Gov. Jerry Brown’s administration is missing an opportunity to provide the public with important information about the little-seen and the often tragic world of child welfare.
A proposal that became public last Friday would provide some access to previously sealed records regarding child abuse. But the restrictions Brown’s aides seek to impose would make the records of little use.
The conditions offered by the administration raise questions about whose interests are being protected. Certainly, the interests of the young victims of abuse don’t seem to be at the forefront of the administration’s thinking.
In 2007, the Legislature, spurred in part by stories in The Sacramento Bee and other publications about child abuse, approved Senate Bill 39, which provided access to some records of children who died.
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Separately, a federal law says states must disclose to the public instances of child abuse that result in near-fatal injuries. The feds have directed the California Department of Social Services to comply with the Child Abuse Prevention and Treatment Act or risk losing $4.8 million in federal funds.
Not wanting to run afoul of the feds, the Brown administration made public language as part of the May budget revision intended to comply with the federal law. On its face, the effort to open more records is good. But the language contains several flaws.
Under the proposal, counties would be able to delay release of records for at least 30 days after the completion of an investigation, creating an exception to state law that requires government to respond to requests for information within 10 days. The wait could be far longer, further endangering children in similar situations.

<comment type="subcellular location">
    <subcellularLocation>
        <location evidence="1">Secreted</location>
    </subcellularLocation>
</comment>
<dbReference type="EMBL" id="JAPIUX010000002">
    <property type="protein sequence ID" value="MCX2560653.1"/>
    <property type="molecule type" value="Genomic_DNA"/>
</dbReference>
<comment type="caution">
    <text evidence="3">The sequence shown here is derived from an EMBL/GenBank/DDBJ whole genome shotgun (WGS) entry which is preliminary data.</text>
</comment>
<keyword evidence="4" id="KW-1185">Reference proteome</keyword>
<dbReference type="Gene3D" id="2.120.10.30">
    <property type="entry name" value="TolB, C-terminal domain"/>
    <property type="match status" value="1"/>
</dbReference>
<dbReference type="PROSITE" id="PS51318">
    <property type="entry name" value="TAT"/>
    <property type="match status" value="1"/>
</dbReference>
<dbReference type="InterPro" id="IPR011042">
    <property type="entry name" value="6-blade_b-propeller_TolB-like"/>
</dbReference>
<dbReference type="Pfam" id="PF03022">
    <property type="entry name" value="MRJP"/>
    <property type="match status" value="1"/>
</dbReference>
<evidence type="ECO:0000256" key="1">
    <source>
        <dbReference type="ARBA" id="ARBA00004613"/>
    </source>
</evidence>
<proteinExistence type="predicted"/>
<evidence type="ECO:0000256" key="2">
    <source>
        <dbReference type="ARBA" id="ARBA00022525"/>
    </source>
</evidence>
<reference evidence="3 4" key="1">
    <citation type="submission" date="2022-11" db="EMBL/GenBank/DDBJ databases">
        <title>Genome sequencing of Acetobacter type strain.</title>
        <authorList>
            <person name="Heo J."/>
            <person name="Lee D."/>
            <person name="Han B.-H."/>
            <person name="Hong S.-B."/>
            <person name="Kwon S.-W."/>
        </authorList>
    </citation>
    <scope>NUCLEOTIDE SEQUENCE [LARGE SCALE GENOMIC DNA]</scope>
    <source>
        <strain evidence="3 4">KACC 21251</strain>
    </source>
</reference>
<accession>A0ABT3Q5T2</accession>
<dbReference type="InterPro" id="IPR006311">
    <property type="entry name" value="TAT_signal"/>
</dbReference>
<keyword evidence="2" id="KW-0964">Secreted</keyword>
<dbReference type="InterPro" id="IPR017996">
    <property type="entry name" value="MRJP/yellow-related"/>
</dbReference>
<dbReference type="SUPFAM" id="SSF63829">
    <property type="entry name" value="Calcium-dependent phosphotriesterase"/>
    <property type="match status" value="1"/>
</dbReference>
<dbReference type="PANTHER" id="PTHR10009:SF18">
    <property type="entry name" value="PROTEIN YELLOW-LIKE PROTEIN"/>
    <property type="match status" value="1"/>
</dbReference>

Another troubling provision would allow officials to produce “descriptions” of critical documents rather than the actual documents. The documents in question can show systematic problems that have led to abuse. But the Brown proposal would empower unnamed officials to shield horrendous child abuse or government misfeasance behind anodyne descriptions.
No one expects names and addresses of child victims to be revealed, and officials are skilled at redacting information to which the public has no legitimate claim.
Under the administration’s proposal, the public could gain limited access to some information that currently is not subject to release. However, the administration seeks to muzzle the information it claims to be releasing.
The Senate and Assembly budget committees are considering the proposal, and it has support from the powerful Service Employees International Union, along with county welfare directors.
We join the California Newspaper Publishers Association, the National Center for Youth Law, and the Children’s Advocacy Institute at the University of San Diego in urging legislators to ensure public access to important information. By helping to shine light, legislators can combat child abuse and maybe save lives.